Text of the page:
Tehran - Two senior Israeli officers and three U.S. generals have arrived in Cairo to take control of the military command in Egypt, an anonymous source has told the Tehran Times.

The command council is headed by a general named Sisson, the source said. One of the options that the generals are weighing is staging a military coup in Egypt.

The decision shows that the United States and Israel are seriously worried about the fate of Hosni Mubarak's regime as unprecedented protests have gripped Egypt.

Israel has officially announced that it is "anxiously monitoring" developments in Egypt.

The Mubarak regime has been an important ally of Israel and the U.S. in the region and its collapse would be a great strategic loss for the two countries.

Mubarak's government angered the Islamic world when it refused to open the Rafah border crossing for relief workers seeking to provide medical assistance to the Palestinians during Israel's 22-day war on the Gaza Strip from December 2008 to January 2009.

Political analysts believe it is unlikely that the Mubarak government will survive protests as opposition groups have joined their hands to bring the government down.

Now political analysts say the point is whether the U.S. will align with the opposition groups or will try to take the helm in Egypt.

"We are anxiously monitoring what is happening in Egypt and in our region," said Israeli Prime Minister Benjamin Netanyahu at the opening of his weekly cabinet meeting on Sunday. "Peace between Israel and Egypt has endured for over three decades, and our goal is to ensure these relations continue."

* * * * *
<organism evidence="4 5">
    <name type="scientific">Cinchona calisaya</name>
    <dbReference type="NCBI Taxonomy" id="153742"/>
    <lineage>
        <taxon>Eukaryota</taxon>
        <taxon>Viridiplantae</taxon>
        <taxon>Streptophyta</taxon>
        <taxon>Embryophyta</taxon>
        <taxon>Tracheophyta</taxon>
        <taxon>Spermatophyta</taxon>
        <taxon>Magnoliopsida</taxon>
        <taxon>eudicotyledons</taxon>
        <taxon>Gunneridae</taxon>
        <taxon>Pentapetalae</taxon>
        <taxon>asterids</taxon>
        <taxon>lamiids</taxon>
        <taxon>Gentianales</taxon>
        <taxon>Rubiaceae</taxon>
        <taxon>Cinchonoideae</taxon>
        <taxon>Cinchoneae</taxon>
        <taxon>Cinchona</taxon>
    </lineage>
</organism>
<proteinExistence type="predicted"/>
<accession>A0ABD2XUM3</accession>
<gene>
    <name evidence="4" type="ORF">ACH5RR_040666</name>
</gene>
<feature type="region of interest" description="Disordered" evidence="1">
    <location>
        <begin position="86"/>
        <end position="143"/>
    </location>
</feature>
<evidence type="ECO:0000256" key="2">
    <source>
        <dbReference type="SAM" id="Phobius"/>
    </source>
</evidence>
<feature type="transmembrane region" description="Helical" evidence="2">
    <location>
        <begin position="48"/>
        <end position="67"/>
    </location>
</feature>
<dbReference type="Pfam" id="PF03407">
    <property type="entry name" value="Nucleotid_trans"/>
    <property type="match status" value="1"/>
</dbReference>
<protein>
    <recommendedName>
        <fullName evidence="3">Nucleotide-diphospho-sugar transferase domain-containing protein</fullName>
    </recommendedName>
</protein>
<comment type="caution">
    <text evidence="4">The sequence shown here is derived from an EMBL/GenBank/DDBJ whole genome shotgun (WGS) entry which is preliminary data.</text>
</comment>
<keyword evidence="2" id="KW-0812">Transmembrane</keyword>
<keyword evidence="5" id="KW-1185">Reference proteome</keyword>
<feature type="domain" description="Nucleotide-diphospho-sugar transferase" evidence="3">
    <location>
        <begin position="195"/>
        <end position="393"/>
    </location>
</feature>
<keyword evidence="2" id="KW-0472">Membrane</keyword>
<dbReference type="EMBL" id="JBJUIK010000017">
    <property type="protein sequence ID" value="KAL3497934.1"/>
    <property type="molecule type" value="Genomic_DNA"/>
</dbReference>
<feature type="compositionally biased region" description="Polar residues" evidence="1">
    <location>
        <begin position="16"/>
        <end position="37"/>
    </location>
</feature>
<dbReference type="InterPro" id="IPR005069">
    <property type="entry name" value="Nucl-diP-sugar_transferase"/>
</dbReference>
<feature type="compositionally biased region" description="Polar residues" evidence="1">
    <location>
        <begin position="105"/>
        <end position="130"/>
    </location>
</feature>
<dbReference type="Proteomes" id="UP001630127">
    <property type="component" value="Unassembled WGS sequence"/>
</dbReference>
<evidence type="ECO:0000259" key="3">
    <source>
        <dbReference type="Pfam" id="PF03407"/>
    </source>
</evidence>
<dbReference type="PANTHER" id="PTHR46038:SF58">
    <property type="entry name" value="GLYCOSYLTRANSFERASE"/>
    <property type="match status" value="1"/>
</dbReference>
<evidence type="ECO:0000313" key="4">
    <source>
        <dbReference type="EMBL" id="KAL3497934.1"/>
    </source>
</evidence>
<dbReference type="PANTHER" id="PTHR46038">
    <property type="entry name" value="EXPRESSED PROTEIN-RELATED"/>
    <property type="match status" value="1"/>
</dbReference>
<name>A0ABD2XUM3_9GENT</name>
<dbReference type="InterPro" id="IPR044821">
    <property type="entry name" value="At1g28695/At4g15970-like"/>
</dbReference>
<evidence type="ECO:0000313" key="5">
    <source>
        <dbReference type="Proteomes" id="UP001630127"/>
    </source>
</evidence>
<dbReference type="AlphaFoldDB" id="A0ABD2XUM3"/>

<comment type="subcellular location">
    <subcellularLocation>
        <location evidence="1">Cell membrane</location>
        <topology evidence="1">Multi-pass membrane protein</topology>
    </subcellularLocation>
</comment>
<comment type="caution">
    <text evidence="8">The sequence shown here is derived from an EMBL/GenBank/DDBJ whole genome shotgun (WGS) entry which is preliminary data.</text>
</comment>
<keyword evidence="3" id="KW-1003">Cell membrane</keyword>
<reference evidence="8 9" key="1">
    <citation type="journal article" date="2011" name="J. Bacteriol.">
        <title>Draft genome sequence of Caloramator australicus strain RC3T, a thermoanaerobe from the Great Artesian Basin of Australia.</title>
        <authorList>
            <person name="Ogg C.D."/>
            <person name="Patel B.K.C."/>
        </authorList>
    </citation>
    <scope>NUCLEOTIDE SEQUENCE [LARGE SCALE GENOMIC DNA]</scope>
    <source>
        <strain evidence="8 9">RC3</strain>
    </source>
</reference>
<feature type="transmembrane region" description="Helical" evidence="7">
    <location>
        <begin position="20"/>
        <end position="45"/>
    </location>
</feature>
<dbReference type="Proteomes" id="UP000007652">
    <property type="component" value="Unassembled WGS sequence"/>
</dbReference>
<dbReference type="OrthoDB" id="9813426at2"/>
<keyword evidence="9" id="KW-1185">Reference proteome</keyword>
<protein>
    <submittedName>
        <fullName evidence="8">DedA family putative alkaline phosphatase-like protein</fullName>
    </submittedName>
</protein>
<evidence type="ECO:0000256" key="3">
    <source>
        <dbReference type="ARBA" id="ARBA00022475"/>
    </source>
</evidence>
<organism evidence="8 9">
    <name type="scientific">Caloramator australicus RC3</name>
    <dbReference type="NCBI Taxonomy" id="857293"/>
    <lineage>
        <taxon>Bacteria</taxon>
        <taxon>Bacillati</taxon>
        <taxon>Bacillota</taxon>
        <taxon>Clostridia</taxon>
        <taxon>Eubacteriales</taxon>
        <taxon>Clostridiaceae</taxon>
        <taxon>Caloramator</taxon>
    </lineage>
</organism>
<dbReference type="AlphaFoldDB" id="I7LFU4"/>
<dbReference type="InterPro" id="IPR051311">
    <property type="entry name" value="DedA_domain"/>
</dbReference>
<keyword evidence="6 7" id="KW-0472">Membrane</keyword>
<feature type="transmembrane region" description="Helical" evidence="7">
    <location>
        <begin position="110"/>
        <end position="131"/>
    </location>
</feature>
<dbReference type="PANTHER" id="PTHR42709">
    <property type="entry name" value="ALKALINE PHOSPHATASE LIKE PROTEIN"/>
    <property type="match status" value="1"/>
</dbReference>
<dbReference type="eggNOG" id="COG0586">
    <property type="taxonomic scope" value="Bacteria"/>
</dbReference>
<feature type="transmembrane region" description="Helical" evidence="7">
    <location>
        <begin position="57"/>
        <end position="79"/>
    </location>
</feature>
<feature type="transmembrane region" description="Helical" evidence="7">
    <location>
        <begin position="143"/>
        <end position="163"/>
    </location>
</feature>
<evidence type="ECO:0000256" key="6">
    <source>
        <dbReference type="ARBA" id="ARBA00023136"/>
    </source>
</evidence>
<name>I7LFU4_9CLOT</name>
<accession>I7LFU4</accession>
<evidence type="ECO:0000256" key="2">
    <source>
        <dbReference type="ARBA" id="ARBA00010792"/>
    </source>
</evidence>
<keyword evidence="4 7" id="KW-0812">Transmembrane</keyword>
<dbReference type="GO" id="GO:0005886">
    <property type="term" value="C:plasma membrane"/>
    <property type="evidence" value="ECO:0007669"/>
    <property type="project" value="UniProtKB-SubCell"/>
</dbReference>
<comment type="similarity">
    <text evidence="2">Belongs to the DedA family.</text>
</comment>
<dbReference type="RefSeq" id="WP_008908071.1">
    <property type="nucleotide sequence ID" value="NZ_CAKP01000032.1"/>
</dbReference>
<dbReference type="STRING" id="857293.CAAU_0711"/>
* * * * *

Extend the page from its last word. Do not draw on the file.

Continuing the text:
According to the Los Angeles Times, Netanyahu discussed developments on Saturday with U.S. President Barack Obama and Secretary of State Hillary Rodham Clinton.

Over the years, Egypt has served as a trustworthy and subservient partner of Israel and the U.S. in the so-called Middle East peace negotiations.

Israel provides weapons for Egypt

According to new reports, Israeli airplanes have landed at Cairo airports to deliver weapons to the Egyptian government.

The reports followed phone conversations between the Egyptian, U.S., and Israeli defense ministers as the anti-government protests entered their seventh day on Monday.

On Thursday, an Israeli cabinet minister, who spoke on condition of anonymity to the Israeli media, stated that the Egyptian president, backed by a strong military, will eventually quell the uprising.

"His regime is well-rooted in the military and security apparatus," said the Israeli prime minister, adding, "They will have to exercise force, power in the street and do it. But they are strong enough according to my assessment to overcome it."